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The Struggle of Finding Where I Fit in as a Biracial Child

Early on I had to learn how to answer questions such as “what are you?” It may have been innocent, but when I was young, I never understood why someone would ask me that. How someone’s curiosity somehow managed to label me as an unidentified object. I am half Chinese and half Irish, and just like my parents, I was born and raised in Britain. I was never given a reason to question my upbringing, but for those outside; this was unfamiliar and caused confusion about the variety of cultures my household shared.

 

It surprises people when I tell them I was brought up in the UK; they expect me to have grown up in China and forget all about the other culture that I belong to. They take one look at my features and decide that Asia is the only place acceptable for me to associate with, the only cuisine I should be eating and only home I should refer to. At first, this made me feel like I was neglecting my heritage, causing me to question my identity.

“People instantly assume my mother is the Asian parent, not my father. ‘Oh, that’s unusual’ is the reaction I’m typically met with. But why is it unusual for a white woman to marry an oriental man?”

Explaining my background to people can, at times, be a long process. People instantly assume I’m from anywhere other than Britain, and that it’s my mother that’s the Asian parent, not my father. “Oh, that’s unusual” is the reaction I’m typically met with, but why is it unusual for a white woman to marry an oriental man? My parents were often asked if they were babysitters and my sister was once mistaken for my mum while our actual mother stood beside her.

 

When I was younger it didn’t ever occur to me that I could look different from my friends and their families. It wasn’t until I was called “dark” by a boy at my school that I realised my skin was a different colour and my eyes weren’t the same shape. As I got older, I couldn’t help but notice the comments thrown without any concern for my feelings. “Take another one; I look Chinese in this photo.” “Can you even see when you laugh?” It was never a personal attack, even though sometimes it felt like it, it was their lack of knowledge that left them unaware of the words they said.

“I felt like I was either too white or too Asian.”

I found myself in various social groups throughout my life. I didn’t know how to be myself for a long time, so I adapted to my peers and their interests. I felt like I was either too white or too Asian, I didn’t think it would be socially acceptable for me to like the music or fashion I did, because I thought people might assume I was hiding my identity to fit in.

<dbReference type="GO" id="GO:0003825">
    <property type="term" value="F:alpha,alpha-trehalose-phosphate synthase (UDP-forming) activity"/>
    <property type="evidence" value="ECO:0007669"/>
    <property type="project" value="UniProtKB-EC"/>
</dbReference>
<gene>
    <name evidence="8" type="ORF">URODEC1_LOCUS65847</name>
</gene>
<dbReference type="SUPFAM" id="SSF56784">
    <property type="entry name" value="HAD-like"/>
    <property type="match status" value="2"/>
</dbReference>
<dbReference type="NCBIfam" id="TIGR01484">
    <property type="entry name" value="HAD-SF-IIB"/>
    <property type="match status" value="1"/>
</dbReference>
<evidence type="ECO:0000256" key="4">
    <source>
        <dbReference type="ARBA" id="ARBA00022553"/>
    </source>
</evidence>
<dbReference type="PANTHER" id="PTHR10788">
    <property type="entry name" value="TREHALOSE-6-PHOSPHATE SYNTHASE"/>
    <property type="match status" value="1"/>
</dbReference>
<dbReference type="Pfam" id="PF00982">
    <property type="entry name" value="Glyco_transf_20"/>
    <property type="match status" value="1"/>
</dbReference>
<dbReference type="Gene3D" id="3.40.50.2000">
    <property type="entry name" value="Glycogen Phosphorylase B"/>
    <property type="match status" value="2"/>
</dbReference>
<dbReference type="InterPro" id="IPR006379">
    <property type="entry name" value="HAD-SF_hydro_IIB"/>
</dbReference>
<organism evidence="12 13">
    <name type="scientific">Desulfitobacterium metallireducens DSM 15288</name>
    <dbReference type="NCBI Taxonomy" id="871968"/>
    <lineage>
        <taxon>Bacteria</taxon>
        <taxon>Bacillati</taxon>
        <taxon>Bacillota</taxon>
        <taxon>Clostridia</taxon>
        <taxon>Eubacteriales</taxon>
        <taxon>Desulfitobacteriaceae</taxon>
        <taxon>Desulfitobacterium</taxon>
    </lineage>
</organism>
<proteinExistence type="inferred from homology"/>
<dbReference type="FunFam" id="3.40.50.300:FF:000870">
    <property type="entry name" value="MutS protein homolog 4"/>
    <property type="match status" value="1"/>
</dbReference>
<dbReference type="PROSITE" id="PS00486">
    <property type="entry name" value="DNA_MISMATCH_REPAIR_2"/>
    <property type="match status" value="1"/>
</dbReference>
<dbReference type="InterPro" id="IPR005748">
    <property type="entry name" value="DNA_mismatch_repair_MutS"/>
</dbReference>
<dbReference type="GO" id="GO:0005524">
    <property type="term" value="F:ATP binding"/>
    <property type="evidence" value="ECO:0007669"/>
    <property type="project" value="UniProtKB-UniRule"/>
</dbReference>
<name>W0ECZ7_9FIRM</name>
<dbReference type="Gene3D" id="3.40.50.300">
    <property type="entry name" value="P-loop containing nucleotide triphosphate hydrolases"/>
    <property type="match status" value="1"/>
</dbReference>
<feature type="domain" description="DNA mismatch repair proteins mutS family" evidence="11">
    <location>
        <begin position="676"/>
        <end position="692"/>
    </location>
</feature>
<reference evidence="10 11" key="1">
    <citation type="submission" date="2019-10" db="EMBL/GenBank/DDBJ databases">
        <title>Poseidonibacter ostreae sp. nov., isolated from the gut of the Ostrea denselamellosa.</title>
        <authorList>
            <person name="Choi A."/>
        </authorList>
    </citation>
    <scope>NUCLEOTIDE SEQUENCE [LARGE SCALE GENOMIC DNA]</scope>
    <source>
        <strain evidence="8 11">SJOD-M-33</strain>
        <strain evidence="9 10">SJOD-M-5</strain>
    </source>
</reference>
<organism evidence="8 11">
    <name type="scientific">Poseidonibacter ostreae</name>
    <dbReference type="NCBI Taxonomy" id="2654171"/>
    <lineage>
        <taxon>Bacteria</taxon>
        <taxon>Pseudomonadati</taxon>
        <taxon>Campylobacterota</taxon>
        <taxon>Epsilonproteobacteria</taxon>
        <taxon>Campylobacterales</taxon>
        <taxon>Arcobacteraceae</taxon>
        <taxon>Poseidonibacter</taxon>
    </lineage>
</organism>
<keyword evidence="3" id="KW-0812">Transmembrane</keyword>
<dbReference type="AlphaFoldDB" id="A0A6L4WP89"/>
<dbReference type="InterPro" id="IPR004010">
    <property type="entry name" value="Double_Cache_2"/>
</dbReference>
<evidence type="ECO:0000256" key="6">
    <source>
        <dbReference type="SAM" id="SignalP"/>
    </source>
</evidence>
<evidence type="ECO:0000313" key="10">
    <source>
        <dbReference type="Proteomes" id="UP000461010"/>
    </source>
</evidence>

I knew of groups who would only hang out together because of their race and background. Certain individuals told me I should stay with my kind: the minority of biracial kids that never really expanded their circle. I didn’t want to feel limited, and choosing friends based on appearance wasn’t something I was interested in.

Despite this, I wouldn’t change the way I was raised. My parents worked hard to make sure their children didn’t miss out on anything: celebrating British and Chinese traditions, eating an array of foods, and watching foreign films with my grandparents were all memories that formed my childhood.

 

Coming in with fortune cookies for my school on Chinese new year made me popular around the playground and learning how to cook “real” Chinese food brought the generations of my family closer together. Growing up in a predominately white area made me welcome the minority communities more and helped me develop compassion and connections with those who had similar struggles to my own. I discovered traces of black, white and Asian cultures that were relevant to my everyday life; incorporating these interests helped shaped my views and allowed me to respect myself.

“Even though there are many interracial families, we are expected to choose a side and become that single race.”

I’ve realised I don’t belong to one race, and it’s perfectly reasonable for me to identify with all the cultures I’ve grown up with. I feel as though society still puts pressure on us to fit into a specific box, even though there are many interracial families, we are expected to choose a side and become that single race. When I became aware of who I was, I became proud of where I came from; I didn’t feel the need to impress others to feel accepted. I believe it’s important to remember our background and learn our history, to share connections with those who may seem distant and highlight the inclusion of all people.

by Olivia Chan
photos by Carlota Guerrero for Oysho